English-Language Learners

Ed. Dept. Releases New Toolkit to Engage English Learners’ Families

By Ileana Najarro — December 08, 2023 3 min read
Andy, left, a first-grade student at Mount Pleasant Elementary School, works on his math homework with Sharon Francisco, an English learner teacher with Roanoke County Public Schools on April, 26, 2022, in Roanoke, Va.
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The U.S. Department of Education’s office of English language acquisition has updated its English-learner family toolkit for educators and families to use for guidance in meaningful family engagement.

The free toolkit—available in English, Spanish, Chinese, and Arabic, and accessible as a mobile app for Android and iPhone devices—covers a wide range of topics, from helping families understand what documents they need to enroll English learners in schools to advice for educators on how to explain the importance of parent-teacher conferences and navigate language barriers that may prevent that sort of engagement. It is called the EL Family Toolkit app in both the Apple app store and Google Play store, developed by the Manhattan Strategy Group.

“Research is very clear,” said Melissa Castillo, a senior advisor at OELA at a webinar this month announcing the toolkit’s launch. “When our families and our caregivers are more involved and engaged in the education of their children, we see there are increases in positive academic outcomes as well as linguistic outcomes.”

Here’s some insight into what the toolkit covers and why its resource matters.

How the toolkit can help educators

Though intended as a resource for families and caretakers of the growing population of English learners, OELA officials also see the toolkit as a guide for educators working with these students.

Educators, in this case, are not confined to those with specialized training in teaching English learners.

“When we think about educators, we’re thinking about everybody and anybody at the school site, at the district level, and at the state level, that truly has a direct impact on the education of our students,” Castillo said. “So that is our teachers, that is our administrators, that is our paraprofessionals. Those are cafeteria workers, our parent liaisons, our superintendents, and so on and so forth.”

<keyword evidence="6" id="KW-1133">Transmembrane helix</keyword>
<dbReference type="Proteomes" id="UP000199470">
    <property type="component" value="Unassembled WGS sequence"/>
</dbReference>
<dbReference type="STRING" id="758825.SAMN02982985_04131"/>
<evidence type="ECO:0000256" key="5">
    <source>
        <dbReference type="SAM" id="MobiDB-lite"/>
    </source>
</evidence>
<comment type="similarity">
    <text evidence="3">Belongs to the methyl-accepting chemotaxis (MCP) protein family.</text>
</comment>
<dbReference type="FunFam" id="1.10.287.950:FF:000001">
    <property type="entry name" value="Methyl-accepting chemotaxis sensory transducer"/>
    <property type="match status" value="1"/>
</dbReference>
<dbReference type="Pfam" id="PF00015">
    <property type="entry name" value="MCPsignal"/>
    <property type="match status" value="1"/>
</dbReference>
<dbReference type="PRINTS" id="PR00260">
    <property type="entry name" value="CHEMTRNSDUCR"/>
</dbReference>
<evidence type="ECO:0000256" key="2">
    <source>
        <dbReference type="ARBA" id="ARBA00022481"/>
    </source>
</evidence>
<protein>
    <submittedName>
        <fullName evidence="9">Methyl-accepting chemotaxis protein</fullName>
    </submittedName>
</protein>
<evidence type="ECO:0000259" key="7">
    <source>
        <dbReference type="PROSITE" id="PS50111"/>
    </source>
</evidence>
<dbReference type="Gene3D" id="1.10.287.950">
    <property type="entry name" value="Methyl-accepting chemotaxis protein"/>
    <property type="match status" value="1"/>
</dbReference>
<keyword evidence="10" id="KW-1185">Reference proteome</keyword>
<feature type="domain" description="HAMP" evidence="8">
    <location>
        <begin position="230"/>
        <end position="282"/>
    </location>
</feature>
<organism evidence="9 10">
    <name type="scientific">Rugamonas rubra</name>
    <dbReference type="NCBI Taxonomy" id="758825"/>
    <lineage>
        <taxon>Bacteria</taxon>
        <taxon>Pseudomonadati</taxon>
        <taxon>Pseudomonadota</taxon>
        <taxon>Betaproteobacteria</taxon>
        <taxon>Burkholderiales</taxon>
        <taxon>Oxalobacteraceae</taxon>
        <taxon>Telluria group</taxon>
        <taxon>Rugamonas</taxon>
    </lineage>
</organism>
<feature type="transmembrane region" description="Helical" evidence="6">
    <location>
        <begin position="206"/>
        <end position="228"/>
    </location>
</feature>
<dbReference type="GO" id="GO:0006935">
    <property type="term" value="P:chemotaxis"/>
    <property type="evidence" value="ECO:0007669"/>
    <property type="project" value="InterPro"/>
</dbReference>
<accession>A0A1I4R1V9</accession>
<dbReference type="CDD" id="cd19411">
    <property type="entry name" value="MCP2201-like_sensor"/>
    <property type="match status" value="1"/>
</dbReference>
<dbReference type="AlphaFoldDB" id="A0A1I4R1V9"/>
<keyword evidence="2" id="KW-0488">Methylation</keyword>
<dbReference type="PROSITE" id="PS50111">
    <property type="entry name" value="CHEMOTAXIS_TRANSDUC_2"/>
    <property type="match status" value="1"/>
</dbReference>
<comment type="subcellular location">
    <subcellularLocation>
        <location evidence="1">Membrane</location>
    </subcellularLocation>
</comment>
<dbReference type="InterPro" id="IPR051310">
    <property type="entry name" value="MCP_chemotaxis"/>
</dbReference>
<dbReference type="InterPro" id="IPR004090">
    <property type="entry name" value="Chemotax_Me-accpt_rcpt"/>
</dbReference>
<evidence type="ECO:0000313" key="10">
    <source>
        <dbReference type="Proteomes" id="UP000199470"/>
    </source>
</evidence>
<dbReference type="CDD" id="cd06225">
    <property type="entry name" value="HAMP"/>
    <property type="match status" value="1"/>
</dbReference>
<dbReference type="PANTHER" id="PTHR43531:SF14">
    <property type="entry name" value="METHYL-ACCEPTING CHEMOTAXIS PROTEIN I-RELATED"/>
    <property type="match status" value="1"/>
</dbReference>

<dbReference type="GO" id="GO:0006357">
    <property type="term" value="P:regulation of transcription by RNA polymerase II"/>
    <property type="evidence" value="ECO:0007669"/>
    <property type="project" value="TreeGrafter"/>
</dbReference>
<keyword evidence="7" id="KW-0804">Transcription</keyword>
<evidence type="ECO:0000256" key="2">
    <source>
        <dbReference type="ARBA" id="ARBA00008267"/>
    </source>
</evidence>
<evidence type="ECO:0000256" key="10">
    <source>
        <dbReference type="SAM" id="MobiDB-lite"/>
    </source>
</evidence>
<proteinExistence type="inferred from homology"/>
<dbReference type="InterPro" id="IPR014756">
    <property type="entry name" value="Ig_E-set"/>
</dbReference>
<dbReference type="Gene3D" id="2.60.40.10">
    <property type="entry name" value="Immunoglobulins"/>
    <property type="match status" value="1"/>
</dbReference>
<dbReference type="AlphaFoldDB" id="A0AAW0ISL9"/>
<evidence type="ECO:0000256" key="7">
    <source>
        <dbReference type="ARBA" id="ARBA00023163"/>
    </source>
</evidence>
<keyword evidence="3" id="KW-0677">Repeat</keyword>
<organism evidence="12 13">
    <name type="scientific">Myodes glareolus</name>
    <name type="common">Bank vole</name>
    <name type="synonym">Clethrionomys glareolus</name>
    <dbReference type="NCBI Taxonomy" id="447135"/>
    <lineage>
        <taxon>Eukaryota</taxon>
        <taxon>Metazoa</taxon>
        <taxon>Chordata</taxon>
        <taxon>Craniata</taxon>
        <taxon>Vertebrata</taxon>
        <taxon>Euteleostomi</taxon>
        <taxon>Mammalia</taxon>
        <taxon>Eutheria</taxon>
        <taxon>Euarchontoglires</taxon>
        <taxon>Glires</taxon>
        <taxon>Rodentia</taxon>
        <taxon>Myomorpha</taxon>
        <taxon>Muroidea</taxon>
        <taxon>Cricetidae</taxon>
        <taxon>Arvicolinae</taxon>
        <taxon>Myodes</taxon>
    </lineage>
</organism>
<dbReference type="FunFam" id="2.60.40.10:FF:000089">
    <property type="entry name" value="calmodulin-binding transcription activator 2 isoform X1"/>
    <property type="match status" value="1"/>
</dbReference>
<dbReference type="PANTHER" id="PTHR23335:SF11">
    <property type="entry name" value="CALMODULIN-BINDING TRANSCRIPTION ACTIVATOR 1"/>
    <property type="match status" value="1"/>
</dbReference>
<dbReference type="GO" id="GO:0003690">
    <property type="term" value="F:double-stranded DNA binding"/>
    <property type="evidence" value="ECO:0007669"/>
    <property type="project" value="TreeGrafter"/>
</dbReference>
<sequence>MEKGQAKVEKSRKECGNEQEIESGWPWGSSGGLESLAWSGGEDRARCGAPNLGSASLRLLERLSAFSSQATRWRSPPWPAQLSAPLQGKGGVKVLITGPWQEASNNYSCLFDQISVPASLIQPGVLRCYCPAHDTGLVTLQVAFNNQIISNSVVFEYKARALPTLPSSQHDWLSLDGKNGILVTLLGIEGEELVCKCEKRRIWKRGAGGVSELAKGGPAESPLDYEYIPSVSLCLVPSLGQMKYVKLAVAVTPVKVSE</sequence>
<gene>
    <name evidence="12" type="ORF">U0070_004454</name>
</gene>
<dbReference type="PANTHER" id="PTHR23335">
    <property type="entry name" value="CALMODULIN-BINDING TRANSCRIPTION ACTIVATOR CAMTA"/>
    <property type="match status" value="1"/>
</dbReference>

Officials at the OELA webinar emphasized the idea of shared responsibility regarding family engagement for English learners. It’s a concept researchers have been looking into when it comes to instruction since not all general education teachers are adequately trained to best support English learners. Yet they can collaborate and co-teach with English-learner teachers.

In the case of family engagement, OELA officials said families must know what rights they have and how the U.S. education system works to be able to advocate for and participate in their children’s education. Likewise, educators should understand what barriers families may face and how to address them whether rooted in language or cultural differences.

Each of the standalone six chapters, or sections, of the toolkit offers suggested questions families and caregivers of English learners should ask school staff. Educators should be ready to help answer them.

For instance, one chapter in the toolkit explains to families how various assessments work and their purpose. Educators are then also encouraged to consider ways to clearly explain assessment practices and purposes themselves, recognizing that some families may be unfamiliar with how U.S. assessments work, said Beatriz Ceja, the deputy assistant secretary in OELA.

Another chapter explains to families that their children can participate in extracurricular activities such as sports and student clubs and that there may be costs associated with participation. Educators should help explain what their schools offer.

Why guidance in the toolkit is crucial

The toolkit won’t just serve families and educators. Organizations that support immigrants and English learners, such as refugee resettlement agencies or local nonprofits, can also use it, Ceja said. For instance, one chapter explains the differences between public charter and magnet schools. That’s information these agencies can provide families as they sort out where their children will attend school.

The toolkit overall covers information on attending U.S. schools, services for students such as special education and dual language programming, finding extracurricular activities for students, the health and safety of students at school, and helping students be successful in school, including informing families of opportunities for Advanced Placement courses, and gifted and talented programs.

When enrolling students new to the United States with low English proficiency, researchers have found it beneficial to have state education agencies offer guidance to districts. The family toolkit serves as another resource.

“An essential first step is to inform our families of the availability of the toolkit,” Castillo said.

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